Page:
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Territorial Capitol moved to Bismarck


The cities of Yankton and Bismarck get along well enough these days. Haven’t read of any fracas between the two towns lately have you? Truth be told…they probably don’t pay much attention to each other. But that wasn’t always the case. Back in 1858, Captain John Todd, a cousin of Mrs. Abraham (Mary Todd) Lincoln, resigned his commission and formed a trading and land company at Fort Randall, South Dakota. Todd put through the cession of about 15 million acres of land from the Indians to the US Government for twelve cents an acre and had a large part in the creation of Dakota Territory by congress in 1861. John Todd became the first territorial delegate to Congress of Dakota and his town, Yankton became the territorial capitol.

Indian troubles and an economic slowdown would delay settlement in the northern half of Dakota territory, and the railroad was slow to expand, but during the winter of 1871 and ’72, squatters, anticipating the coming of the Northern Pacific Railroad, began to settle in and around the area that would eventually become Bismarck. In fact, in June of 1873, the printing press for the Bismarck Tribune, the first newspaper in North Dakota, would arrive by train. Also with the train came the people, and with the people came the rise of political ambition.. Once the Northern Pacific’s main line was laid across North Dakota, railroad leaders wanted the territorial capitol moved to Bismarck…a town on that line; and even though Yankton was indeed inconveniently located in the southeastern corner of the huge territory, the real reason behind the movement to move the territorial capitol was political.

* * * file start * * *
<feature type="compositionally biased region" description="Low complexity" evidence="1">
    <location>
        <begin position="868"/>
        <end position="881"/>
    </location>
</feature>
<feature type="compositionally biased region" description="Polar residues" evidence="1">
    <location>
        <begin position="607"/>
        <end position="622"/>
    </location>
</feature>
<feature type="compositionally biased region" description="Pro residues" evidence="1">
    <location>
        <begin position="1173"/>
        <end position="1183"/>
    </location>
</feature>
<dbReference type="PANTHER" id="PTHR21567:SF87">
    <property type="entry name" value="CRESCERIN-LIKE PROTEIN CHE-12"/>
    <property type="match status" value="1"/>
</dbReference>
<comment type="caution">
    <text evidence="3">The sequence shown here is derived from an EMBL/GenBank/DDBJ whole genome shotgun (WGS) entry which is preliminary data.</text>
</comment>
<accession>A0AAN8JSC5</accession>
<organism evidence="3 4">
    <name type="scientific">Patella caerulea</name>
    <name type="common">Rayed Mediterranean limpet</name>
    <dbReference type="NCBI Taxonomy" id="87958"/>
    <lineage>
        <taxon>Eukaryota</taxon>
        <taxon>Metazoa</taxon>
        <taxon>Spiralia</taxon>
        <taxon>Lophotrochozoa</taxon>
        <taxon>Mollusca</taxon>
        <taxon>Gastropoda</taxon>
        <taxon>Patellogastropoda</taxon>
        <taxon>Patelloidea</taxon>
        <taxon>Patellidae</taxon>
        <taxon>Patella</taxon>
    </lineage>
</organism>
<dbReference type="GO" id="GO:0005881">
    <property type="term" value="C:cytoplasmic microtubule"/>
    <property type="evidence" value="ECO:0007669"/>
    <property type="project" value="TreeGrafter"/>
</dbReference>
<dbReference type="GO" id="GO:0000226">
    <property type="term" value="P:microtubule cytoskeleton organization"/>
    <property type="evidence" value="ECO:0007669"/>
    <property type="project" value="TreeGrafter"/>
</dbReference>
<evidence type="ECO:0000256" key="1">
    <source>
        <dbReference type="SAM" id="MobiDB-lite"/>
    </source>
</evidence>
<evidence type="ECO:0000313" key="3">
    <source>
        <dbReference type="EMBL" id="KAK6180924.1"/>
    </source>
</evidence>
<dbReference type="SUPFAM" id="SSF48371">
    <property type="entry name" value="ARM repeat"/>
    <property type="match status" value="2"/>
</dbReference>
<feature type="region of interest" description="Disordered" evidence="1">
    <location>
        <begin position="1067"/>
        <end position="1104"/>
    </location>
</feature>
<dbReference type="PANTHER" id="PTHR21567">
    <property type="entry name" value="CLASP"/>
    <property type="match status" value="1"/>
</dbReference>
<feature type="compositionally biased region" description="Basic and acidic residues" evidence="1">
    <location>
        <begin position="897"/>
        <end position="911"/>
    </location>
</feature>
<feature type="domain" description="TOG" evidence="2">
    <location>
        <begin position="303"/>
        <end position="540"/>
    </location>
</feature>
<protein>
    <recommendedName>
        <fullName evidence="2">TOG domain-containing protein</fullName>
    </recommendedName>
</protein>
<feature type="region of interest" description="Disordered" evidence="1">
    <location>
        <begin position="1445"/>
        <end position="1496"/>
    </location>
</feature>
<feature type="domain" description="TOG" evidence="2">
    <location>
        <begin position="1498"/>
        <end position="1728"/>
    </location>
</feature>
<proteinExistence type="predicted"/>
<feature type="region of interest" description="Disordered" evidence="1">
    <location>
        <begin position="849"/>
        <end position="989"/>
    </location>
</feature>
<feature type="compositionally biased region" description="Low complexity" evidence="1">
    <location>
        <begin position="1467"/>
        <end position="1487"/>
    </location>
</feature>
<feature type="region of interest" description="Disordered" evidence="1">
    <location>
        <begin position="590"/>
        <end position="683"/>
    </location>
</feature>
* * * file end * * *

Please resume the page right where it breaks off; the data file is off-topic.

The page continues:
Alexander McKenzie, a young railroad worker who would become sheriff of Burleigh County and eventually become known as “The Boss of North Dakota”, became a political agent for the Northern Pacific, leading the movement to have the territorial capitol relocated to Bismarck. A removal commission was established and through a series of shrewdly formed political alliances, hard work and good old fashioned bribery and political payoffs, primarily involving the current territorial governor, Nehemiah Ordway, Bismarck became the new territorial capitol. The commission visited several towns vying for the title, but after being extravagantly entertained in Bismarck, and after several votes, the commission decided on this date in 1883 that Bismarck would become the new territorial capitol. And Alexander McKenzie, a man who could scarcely write his own name, had pulled off his first political coup.

By Merrill Piepkorn

Source: “History of North Dakota” by Elwyn B. Robinson